Francis Lightfoot Lee (October 14, 1734 – January 11, 1797) was a Founding Father of the United States and a member of the House of Burgesses in the Colony of Virginia. As an active protester regarding issues such as the Stamp Act of 1765, Lee helped move the colony in the direction of independence from Britain. Lee was a delegate to the Virginia Conventions and the Continental Congress. He was a signer of the Articles of Confederation and the Declaration of Independence as a representative of V...

Jefferson, Thomas, 1743-1826

http://n2t.net/ark:/99166/w60d5jrb (person)

Thomas Jefferson (1743-1826) was an American statesman and third president of the United States. From the description of Thomas Jefferson letter, 1809. (Unknown). WorldCat record id: 367818629 Thomas Jefferson (1743-1826) was the third president of the United States, born in Goochland (now Albemarle County), Virginia. He was a member of the Virginia House of Burgesses from 1769 to 1775, and with R. H. Lee and Patrick Henry initiated the inter-colonial committee of correspond...

Girard, Stephen, 1750-1831

http://n2t.net/ark:/99166/w6pv6nwf (person)

Charles Nicoll Bancker was a merchant and financier. From the guide to the Charles Nicoll Bancker family papers, 1733-1894, 1733-1894, (American Philosophical Society) Stephen Girard was a merchant, banker, and philanthropist. From the description of Papers, 1769-1831. (American Philosophical Society Library). WorldCat record id: 17270776 Philadelphia banker and philanthropist. From the description of LS : Philadelphia, to John Curwen, 1802 S...

Thomson, Charles, 1729-1824

http://n2t.net/ark:/99166/w6np266j (person)

Secretary of the Continental Congress, biblical translator, and merchant. From the description of Papers of Charles Thomson, 1765-1888 (bulk 1765-1818). (Unknown). WorldCat record id: 71060797 Charles Thomson was the secretary of the Continental Congress. From the description of Journal (notebook), 1782. (Historical Society of Pennsylvania). WorldCat record id: 122441800 Mr. Thomson was Secretary of the Continental Congress 1774-1789. From th...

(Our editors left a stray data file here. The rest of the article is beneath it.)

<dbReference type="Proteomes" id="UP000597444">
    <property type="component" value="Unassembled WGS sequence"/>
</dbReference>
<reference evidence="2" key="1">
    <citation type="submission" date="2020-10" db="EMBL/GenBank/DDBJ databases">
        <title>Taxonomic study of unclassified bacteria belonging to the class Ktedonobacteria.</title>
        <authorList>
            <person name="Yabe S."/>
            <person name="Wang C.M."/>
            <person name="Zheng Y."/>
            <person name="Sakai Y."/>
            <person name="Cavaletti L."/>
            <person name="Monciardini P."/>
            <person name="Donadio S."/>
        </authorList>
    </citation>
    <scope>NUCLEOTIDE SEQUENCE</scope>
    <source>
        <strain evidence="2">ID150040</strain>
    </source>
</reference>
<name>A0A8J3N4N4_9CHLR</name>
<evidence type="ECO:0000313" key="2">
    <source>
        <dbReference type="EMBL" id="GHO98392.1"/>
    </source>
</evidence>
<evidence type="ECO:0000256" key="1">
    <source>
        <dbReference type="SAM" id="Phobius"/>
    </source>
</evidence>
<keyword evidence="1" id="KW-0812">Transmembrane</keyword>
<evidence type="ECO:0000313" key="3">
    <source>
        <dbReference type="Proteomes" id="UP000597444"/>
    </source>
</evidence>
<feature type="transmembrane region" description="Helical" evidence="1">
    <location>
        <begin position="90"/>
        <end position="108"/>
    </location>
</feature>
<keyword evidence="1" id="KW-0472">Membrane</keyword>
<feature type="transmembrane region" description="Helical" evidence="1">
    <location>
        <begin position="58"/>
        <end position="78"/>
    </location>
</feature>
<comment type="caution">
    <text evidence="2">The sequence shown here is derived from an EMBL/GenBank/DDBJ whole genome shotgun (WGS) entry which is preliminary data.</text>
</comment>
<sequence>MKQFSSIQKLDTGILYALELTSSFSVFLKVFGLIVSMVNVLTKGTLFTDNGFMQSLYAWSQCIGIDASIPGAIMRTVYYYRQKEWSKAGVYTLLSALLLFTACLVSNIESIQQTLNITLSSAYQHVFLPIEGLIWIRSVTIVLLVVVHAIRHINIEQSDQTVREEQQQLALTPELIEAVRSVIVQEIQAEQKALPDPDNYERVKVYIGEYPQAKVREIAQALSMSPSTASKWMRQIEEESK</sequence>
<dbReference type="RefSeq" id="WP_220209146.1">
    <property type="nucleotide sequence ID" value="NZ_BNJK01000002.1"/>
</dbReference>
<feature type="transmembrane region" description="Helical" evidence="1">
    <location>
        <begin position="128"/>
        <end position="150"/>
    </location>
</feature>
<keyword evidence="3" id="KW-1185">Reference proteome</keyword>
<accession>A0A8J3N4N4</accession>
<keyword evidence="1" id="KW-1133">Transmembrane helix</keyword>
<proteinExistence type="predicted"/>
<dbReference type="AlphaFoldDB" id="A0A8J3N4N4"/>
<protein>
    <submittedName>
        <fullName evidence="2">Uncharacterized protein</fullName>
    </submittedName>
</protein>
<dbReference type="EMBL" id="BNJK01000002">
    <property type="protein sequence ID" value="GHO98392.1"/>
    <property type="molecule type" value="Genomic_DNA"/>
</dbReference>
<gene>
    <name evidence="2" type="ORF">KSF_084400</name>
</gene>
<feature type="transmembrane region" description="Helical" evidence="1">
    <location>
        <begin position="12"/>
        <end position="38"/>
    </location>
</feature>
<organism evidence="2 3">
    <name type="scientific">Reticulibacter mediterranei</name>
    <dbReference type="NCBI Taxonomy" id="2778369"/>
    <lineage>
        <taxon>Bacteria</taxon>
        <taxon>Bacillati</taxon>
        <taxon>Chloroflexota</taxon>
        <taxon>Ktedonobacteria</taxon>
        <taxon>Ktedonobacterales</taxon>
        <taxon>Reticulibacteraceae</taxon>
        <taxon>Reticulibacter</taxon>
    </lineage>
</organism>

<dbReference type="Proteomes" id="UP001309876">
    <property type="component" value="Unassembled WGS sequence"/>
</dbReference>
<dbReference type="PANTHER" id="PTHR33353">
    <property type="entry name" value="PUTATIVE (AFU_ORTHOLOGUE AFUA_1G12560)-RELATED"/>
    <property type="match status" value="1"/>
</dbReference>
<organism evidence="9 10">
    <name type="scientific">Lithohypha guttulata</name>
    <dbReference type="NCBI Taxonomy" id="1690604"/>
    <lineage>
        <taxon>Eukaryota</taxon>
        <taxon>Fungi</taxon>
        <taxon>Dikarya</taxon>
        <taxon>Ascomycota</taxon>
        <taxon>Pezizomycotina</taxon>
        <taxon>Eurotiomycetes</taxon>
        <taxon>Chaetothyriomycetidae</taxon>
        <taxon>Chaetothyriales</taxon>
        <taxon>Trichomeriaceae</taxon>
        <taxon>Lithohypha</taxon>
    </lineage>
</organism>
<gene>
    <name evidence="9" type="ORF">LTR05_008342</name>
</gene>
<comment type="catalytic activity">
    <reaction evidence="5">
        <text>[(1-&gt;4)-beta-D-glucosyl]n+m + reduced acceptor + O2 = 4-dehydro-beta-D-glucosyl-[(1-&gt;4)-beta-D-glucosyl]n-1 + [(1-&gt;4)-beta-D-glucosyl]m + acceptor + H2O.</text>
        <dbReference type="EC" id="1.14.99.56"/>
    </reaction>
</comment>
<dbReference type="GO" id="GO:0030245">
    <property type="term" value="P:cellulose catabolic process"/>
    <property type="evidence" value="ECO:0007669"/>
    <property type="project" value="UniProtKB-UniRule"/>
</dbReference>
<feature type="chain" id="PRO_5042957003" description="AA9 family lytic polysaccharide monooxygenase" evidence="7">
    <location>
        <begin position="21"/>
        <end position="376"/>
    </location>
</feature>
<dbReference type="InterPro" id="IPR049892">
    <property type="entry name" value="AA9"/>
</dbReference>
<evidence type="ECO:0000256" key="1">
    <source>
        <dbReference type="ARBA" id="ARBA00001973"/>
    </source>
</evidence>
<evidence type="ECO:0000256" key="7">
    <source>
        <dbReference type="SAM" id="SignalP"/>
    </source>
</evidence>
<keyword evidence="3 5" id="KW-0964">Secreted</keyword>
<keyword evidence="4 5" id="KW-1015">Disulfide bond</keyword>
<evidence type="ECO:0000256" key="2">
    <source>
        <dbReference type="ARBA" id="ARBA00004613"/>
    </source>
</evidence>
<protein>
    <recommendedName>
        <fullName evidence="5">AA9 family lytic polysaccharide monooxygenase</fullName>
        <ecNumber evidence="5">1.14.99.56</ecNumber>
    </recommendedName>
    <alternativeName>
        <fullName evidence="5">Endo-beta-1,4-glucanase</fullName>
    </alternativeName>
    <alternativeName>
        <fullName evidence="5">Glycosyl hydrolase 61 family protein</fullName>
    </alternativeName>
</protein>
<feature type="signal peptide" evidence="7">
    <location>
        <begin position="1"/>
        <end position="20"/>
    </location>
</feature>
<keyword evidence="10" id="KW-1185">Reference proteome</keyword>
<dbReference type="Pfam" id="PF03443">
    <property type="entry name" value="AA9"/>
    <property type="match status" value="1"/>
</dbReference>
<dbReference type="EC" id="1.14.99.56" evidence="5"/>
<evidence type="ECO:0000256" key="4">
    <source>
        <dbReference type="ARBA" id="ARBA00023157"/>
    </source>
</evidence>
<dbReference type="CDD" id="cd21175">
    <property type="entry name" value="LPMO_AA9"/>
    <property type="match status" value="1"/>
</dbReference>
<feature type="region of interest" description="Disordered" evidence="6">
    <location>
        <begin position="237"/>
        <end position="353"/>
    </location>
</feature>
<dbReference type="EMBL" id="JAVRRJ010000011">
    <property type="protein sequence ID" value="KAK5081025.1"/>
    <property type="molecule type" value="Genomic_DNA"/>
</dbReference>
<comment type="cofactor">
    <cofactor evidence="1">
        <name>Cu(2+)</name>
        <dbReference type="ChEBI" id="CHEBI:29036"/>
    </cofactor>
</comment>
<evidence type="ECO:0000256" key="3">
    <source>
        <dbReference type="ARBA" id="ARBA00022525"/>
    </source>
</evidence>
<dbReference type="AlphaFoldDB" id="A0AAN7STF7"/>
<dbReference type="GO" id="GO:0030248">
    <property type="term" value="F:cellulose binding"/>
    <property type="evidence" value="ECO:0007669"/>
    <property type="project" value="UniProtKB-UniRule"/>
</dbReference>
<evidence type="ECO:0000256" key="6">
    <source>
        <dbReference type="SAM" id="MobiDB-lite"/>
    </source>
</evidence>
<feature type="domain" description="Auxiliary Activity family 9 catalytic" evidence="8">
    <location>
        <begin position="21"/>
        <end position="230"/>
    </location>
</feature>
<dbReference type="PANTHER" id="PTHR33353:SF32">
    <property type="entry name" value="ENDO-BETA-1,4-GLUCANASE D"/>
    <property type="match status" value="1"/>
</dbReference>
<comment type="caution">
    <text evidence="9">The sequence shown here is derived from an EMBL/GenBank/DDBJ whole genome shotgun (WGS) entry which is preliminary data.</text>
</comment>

Butler, Pierce, 1744-1822

http://n2t.net/ark:/99166/w6x92rwt (person)

U.S. Senator and planter from South Carolina. From the description of Letter book [microform], 1790 Jan. 23-1794 May 7. (University of California, San Diego). WorldCat record id: 25185530 Signer of Constitution. From the description of Autograph note in the third person : [Washington, D.C.?], to Mr. Nicholson, "Thursday evening." (Unknown). WorldCat record id: 270132387 U.S. senator from South Carolina, state legislator, and public official. ...

Penn, John, 1729-1795

http://n2t.net/ark:/99166/w6tm78vn (person)

The Wyoming Controversy was a conflict between the governments of Pennsylvania, Connecticut, and Britain, the Continental Congress, and the Indians over land in the Wyoming Valley in Pennsylvania. From the guide to the Documents relating to the Wyoming Controversy, 1751-1814, 1823, 1751-1823, (American Philosophical Society) Grandson of William Penn, last lieutenant governor of Pennsylvania and Delaware under the proprietorship. From the description of Warrant : ...

Logan, Deborah Norris, 1761-1839

http://n2t.net/ark:/99166/w6sb476h (person)

Deborah Norris Logan was born 19 October 1761 and died 2 February 1839. She was well-educated, married Doctor George Logan and had three sons. She wrote A Memoir of Dr. George Stenton of Stenton. She transcribed family papers at "Stenton" into eleven manuscript volumes, some of which were subsequently published. From the description of Deborah Logan Papers, 1829-1885, 1829-1837. (College of William & Mary). WorldCat record id: 22869977 ...